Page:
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WCAG 2.0 Web Accessibility Checklist

WCAG 2.0 Checklist For Web Accessibility

Website accessibility requirements set by the ADA can be convoluted and hard to understand. Thankfully, this WCAG 2.0 checklist provides a quick framework for all site creators. It’s important for both private businesses and educational institutions to stay on top current accessibility laws and practices. Compliance allows your  customers, students, or other viewers to fully experience your amazing content, drawing in a larger, more diverse audience.

We have gone ahead and outlined the four main components of the WCAG 2.0 checklist, making it easy to quickly recognize what accessibility changes you need to make.

For PDF Version download here.

WCAG 2.0 Checklist

#1 – PERCEIVABLE

𝥁 WCAG 2.0 Checklist Standard: “Information and user interface components must be presentable to users in ways they can perceive.”
Text Alternatives
𝥁 Users can access a text alternative that serves an equivalent purpose for all non-text content (e.g. images, video)
𝥁 Closed Captions or Subtitles are included for all video and audio content
𝥁 A thorough audio description is included for all audio elements, including information about speakers and background noise, where relevant
𝥁 Sign language interpretation is provided for all audio and video content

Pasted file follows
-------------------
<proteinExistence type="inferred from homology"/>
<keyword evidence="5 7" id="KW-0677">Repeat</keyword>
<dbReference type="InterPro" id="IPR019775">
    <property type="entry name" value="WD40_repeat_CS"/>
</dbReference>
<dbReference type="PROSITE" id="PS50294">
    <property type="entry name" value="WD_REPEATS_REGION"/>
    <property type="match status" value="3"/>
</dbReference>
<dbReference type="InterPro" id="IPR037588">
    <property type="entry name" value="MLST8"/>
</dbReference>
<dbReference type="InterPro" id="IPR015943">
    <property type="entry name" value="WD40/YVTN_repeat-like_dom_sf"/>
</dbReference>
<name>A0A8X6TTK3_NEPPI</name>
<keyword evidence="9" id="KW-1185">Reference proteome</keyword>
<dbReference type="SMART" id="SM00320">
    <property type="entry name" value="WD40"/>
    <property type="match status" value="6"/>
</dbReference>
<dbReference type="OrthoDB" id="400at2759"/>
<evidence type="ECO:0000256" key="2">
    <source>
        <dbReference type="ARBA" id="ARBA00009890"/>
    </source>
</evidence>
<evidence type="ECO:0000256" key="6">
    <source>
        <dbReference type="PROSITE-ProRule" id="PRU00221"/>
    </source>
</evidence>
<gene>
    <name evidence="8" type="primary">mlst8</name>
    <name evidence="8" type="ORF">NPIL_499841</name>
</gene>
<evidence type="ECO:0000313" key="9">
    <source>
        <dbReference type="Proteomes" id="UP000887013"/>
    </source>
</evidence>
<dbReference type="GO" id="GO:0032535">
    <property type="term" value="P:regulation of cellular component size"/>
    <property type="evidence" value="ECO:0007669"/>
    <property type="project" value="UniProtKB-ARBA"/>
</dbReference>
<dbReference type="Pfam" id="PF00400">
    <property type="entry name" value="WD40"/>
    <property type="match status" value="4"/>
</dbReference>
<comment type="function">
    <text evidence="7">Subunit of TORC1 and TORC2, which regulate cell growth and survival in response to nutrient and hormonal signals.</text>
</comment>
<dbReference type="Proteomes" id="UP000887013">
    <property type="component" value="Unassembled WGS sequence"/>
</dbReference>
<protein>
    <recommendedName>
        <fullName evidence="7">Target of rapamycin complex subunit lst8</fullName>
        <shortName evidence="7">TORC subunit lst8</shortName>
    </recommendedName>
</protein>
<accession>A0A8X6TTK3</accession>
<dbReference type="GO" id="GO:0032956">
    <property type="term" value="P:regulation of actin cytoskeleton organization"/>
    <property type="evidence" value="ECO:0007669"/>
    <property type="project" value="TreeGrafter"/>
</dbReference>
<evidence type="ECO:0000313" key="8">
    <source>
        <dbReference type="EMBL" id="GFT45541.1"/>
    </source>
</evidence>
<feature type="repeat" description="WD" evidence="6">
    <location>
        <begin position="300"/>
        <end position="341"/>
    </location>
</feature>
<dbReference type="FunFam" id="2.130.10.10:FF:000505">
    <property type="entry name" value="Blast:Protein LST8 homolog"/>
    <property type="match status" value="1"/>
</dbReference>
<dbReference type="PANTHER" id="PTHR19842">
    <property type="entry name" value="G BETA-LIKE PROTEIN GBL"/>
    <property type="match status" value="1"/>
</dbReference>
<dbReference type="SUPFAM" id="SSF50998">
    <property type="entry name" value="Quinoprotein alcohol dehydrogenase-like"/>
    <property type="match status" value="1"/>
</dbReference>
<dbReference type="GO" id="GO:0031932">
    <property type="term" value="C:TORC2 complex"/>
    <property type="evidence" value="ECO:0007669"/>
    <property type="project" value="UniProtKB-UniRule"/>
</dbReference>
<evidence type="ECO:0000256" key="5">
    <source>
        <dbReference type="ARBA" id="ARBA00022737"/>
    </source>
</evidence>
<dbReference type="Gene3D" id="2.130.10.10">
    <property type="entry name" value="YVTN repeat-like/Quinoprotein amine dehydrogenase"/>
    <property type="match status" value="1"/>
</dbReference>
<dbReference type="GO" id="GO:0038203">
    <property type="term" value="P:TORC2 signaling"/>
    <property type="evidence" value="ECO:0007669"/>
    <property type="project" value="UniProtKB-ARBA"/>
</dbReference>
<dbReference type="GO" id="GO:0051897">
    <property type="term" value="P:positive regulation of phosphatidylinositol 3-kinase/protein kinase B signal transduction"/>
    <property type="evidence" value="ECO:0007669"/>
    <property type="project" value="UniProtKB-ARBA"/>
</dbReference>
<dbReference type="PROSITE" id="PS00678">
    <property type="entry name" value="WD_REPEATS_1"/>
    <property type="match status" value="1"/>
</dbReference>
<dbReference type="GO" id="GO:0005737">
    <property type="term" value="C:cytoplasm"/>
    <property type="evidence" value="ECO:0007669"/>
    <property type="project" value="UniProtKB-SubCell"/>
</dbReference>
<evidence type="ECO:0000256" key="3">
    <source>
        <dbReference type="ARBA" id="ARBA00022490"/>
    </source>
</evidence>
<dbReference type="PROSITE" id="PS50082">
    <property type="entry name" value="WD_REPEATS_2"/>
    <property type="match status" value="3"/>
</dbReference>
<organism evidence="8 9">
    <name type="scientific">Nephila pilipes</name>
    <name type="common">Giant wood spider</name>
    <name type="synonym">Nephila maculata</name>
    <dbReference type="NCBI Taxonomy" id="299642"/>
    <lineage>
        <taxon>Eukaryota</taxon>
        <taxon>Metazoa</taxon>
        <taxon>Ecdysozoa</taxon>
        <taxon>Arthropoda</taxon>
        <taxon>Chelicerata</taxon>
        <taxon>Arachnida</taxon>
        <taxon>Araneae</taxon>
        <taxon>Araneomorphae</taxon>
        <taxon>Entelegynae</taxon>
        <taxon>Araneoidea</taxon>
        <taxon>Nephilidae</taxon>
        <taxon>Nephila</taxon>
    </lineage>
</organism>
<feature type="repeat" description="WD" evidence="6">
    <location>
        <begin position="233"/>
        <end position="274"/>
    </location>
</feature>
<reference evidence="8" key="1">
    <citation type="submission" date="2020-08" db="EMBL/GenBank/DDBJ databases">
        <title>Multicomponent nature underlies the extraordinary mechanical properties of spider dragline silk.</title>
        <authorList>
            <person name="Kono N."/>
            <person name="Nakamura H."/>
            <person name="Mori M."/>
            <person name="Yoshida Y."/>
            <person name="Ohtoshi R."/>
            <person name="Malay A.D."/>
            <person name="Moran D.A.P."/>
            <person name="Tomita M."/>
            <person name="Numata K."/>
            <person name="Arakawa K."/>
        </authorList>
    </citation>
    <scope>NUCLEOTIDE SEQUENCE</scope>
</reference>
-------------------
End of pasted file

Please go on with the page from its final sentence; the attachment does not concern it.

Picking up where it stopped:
𝥁 If non-text content is primarily intended to create a specific sensory experience, then text alternatives at least provide descriptive identification of the non-text content.
𝥁 CAPTCHA: If the purpose of non-text content is to confirm that content is being accessed by a person rather than a computer, then text alternatives that identify and describe the purpose of the non-text content are provided, and alternative forms of CAPTCHA using output modes for different types of sensory perception are provided to accommodate different disabilities.
Adaptability
𝥁 Users can access content in a number of different ways, including the use of assistive tools like screen readers.
𝥁 Content is organized in simple formats like outlines or structured walkthroughs
𝥁 Content structure and organization can be programmatically determined–that is, interpreted from markup language or API choice via assistive technology
𝥁 Understanding and operating content does not rely on solely on sensory characteristics such as shape, size, visual location, orientation or sound
Distinguishable
𝥁 Users can identify which elements of a website are most pertinent for their needs. Site elements and sections are clearly defined, both on the front-end and in HTML tags and structure.
𝥁 Color is not the sole means used to convey meaning, structure, or purpose of content
𝥁 Contrast is used to clearly illustrate differences between site elements. *The minimum recommended contrast ratio for text and images is 4.5:1*
𝥁 For blocks of text, users can select appropriate foreground and background colors
𝥁 Text can be resized up to 200% via browser or assistive technology without losing content functionality or context
𝥁 Images of text are used only for decorative purposes
𝥁 If any audio on a web page plays automatically, a mechanism to pause, restart, or alter content volume is provided

#2 – OPERABLE

𝥁 WCAG 2.0 Checklist Standard: “User interface components and navigation must be operable.”
Keyboard Navigable
𝥁 Users who can’t operate a mouse are given keyboard-based navigation options
𝥁 Keyboard navigation options should not be time-bound for specific keystrokes
𝥁 Tabbing moves the cursor or site focus from section-to-section
Enough Time
𝥁 Users can access media at their own pace